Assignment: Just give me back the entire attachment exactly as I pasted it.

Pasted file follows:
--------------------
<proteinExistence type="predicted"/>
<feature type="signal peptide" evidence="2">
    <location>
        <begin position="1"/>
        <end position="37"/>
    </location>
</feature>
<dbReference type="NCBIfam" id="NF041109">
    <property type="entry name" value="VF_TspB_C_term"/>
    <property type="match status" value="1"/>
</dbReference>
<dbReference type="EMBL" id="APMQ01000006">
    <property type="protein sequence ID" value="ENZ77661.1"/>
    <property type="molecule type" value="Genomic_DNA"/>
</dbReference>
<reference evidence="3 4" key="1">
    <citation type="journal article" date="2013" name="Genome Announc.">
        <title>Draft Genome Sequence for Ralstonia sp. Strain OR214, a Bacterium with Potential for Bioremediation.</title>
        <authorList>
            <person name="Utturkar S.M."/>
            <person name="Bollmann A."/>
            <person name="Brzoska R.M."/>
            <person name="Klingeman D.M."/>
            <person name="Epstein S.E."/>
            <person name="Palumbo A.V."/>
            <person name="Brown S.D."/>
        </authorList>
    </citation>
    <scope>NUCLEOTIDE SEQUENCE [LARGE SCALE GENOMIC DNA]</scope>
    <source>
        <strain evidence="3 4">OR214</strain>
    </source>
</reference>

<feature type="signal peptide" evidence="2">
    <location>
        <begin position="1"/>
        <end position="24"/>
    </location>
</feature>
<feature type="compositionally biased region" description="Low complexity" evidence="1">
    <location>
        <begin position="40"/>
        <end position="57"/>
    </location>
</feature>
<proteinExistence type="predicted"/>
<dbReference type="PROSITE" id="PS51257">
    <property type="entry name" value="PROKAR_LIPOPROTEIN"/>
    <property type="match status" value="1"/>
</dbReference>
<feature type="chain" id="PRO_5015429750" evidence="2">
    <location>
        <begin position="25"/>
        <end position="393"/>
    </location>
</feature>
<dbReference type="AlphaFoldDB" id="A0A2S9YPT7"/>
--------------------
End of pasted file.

<proteinExistence type="predicted"/>
<feature type="signal peptide" evidence="2">
    <location>
        <begin position="1"/>
        <end position="37"/>
    </location>
</feature>
<dbReference type="NCBIfam" id="NF041109">
    <property type="entry name" value="VF_TspB_C_term"/>
    <property type="match status" value="1"/>
</dbReference>
<dbReference type="EMBL" id="APMQ01000006">
    <property type="protein sequence ID" value="ENZ77661.1"/>
    <property type="molecule type" value="Genomic_DNA"/>
</dbReference>
<reference evidence="3 4" key="1">
    <citation type="journal article" date="2013" name="Genome Announc.">
        <title>Draft Genome Sequence for Ralstonia sp. Strain OR214, a Bacterium with Potential for Bioremediation.</title>
        <authorList>
            <person name="Utturkar S.M."/>
            <person name="Bollmann A."/>
            <person name="Brzoska R.M."/>
            <person name="Klingeman D.M."/>
            <person name="Epstein S.E."/>
            <person name="Palumbo A.V."/>
            <person name="Brown S.D."/>
        </authorList>
    </citation>
    <scope>NUCLEOTIDE SEQUENCE [LARGE SCALE GENOMIC DNA]</scope>
    <source>
        <strain evidence="3 4">OR214</strain>
    </source>
</reference>

<feature type="signal peptide" evidence="2">
    <location>
        <begin position="1"/>
        <end position="24"/>
    </location>
</feature>
<feature type="compositionally biased region" description="Low complexity" evidence="1">
    <location>
        <begin position="40"/>
        <end position="57"/>
    </location>
</feature>
<proteinExistence type="predicted"/>
<dbReference type="PROSITE" id="PS51257">
    <property type="entry name" value="PROKAR_LIPOPROTEIN"/>
    <property type="match status" value="1"/>
</dbReference>
<feature type="chain" id="PRO_5015429750" evidence="2">
    <location>
        <begin position="25"/>
        <end position="393"/>
    </location>
</feature>
<dbReference type="AlphaFoldDB" id="A0A2S9YPT7"/>